1 He touched her hand and the fever left her;
He touched her hand as only He can,
With the wondrous skill of the Great Physician,
With the tender touch of the Son of Man;
And the eyes, when the fever-light had faded,
Looked up, by her grateful tears made dim;
And she rose and ministered in His household,
She rose and ministered unto Him.
2 Ah! many a life is one long fever—
A fever of anxious suspense and care;
A fever of getting, a fever of fretting;
A fever of hurrying here and there.
Ah! what if the winning the praise of others
We miss at the last the King’s "Well done!"
If our self sought tasks in the Master’s vineyard
Yield nothing but leaves at set of sun.
3 Whatever the fever, His touch can heal it;
Whatever the tempest, His voice can still;
There is only joy as we seek His pleasure,
There is only rest as we choose His will.
And some day, after life’s fitful fever,
I think we shall say, in the home on high,
If the hands that He touched but did His bidding,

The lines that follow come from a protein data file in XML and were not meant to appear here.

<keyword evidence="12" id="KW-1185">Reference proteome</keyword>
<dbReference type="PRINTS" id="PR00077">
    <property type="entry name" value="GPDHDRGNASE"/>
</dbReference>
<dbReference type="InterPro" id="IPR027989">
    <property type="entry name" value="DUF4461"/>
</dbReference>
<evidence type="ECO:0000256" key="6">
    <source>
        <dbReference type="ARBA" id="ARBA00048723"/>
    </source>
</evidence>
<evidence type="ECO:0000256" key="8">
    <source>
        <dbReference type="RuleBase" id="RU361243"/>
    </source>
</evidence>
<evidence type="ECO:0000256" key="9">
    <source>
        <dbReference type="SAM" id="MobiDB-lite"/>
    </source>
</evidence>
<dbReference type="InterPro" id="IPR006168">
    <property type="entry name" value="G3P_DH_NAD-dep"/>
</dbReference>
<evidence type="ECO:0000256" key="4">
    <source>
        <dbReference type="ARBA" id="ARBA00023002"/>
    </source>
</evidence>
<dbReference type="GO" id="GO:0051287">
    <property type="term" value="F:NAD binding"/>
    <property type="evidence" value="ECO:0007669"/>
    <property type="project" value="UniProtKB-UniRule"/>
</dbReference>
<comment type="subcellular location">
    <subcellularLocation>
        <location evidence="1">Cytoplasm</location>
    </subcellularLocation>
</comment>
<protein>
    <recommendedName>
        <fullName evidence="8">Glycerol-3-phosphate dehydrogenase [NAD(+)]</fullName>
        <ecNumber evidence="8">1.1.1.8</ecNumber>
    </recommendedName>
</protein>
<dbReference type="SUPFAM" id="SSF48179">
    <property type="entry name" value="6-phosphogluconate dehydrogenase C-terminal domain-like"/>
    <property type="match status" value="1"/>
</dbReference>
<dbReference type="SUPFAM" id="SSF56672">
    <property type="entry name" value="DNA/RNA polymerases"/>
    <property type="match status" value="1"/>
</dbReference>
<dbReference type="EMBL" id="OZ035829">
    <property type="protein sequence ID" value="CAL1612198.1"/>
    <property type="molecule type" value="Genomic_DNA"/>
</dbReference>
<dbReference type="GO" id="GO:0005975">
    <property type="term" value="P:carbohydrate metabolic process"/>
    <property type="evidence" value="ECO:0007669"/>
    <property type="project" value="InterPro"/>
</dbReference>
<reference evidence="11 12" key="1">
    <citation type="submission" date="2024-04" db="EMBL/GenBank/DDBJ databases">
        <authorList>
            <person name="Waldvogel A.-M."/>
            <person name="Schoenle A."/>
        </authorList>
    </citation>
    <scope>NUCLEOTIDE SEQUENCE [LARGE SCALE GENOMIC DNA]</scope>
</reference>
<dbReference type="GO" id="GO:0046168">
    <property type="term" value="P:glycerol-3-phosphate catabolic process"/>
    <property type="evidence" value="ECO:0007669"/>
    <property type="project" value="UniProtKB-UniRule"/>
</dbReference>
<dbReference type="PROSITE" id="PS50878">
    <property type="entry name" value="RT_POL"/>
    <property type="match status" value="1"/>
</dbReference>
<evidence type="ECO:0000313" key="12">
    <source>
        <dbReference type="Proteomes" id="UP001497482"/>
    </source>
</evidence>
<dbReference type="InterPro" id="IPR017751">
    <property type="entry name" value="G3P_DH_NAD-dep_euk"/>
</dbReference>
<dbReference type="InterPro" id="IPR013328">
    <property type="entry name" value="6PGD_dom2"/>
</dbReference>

How little it matters what else went by!
Lord, touch our hands, let the fever leave us;
And so shall we minister unto Thee.
English poetess, Edith Gilling Cherry was stricken with polio in infancy, and for the rest of her brief life she walked with the aid of crutches. (Miss Cherry died at the age of 25.) Most of her poems were written before she was 15 years old. She was a deeply spiritual young woman, ever conscious of her spiritual failings.
Edith Cherry gave the glory to God for her rich and insightful poetry. When she lay dying, after suffering a stroke, she said, “It all seems so small, all I have tried to do, so small to Him.” Her mother answered, “There are your songs, dear, they will carry on your work.” But Edith quickly replied, “Ah, but they were not mine at all, they were just given to me all ready, and all I had to do was write them do… Go to person page >